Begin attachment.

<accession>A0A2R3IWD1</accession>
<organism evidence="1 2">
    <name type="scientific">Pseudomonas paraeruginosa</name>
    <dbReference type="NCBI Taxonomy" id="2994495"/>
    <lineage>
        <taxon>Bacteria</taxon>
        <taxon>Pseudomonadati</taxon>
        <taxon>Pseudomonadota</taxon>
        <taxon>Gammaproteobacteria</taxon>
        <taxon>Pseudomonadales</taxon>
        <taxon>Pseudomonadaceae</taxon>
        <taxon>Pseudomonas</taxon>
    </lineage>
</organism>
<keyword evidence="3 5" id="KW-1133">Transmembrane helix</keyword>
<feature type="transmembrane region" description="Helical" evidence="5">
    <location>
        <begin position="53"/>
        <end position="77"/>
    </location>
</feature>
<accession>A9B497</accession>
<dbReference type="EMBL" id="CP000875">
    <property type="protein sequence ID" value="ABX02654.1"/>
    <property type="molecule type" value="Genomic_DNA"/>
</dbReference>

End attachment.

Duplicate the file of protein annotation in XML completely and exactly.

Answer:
<accession>A0A2R3IWD1</accession>
<organism evidence="1 2">
    <name type="scientific">Pseudomonas paraeruginosa</name>
    <dbReference type="NCBI Taxonomy" id="2994495"/>
    <lineage>
        <taxon>Bacteria</taxon>
        <taxon>Pseudomonadati</taxon>
        <taxon>Pseudomonadota</taxon>
        <taxon>Gammaproteobacteria</taxon>
        <taxon>Pseudomonadales</taxon>
        <taxon>Pseudomonadaceae</taxon>
        <taxon>Pseudomonas</taxon>
    </lineage>
</organism>
<keyword evidence="3 5" id="KW-1133">Transmembrane helix</keyword>
<feature type="transmembrane region" description="Helical" evidence="5">
    <location>
        <begin position="53"/>
        <end position="77"/>
    </location>
</feature>
<accession>A9B497</accession>
<dbReference type="EMBL" id="CP000875">
    <property type="protein sequence ID" value="ABX02654.1"/>
    <property type="molecule type" value="Genomic_DNA"/>
</dbReference>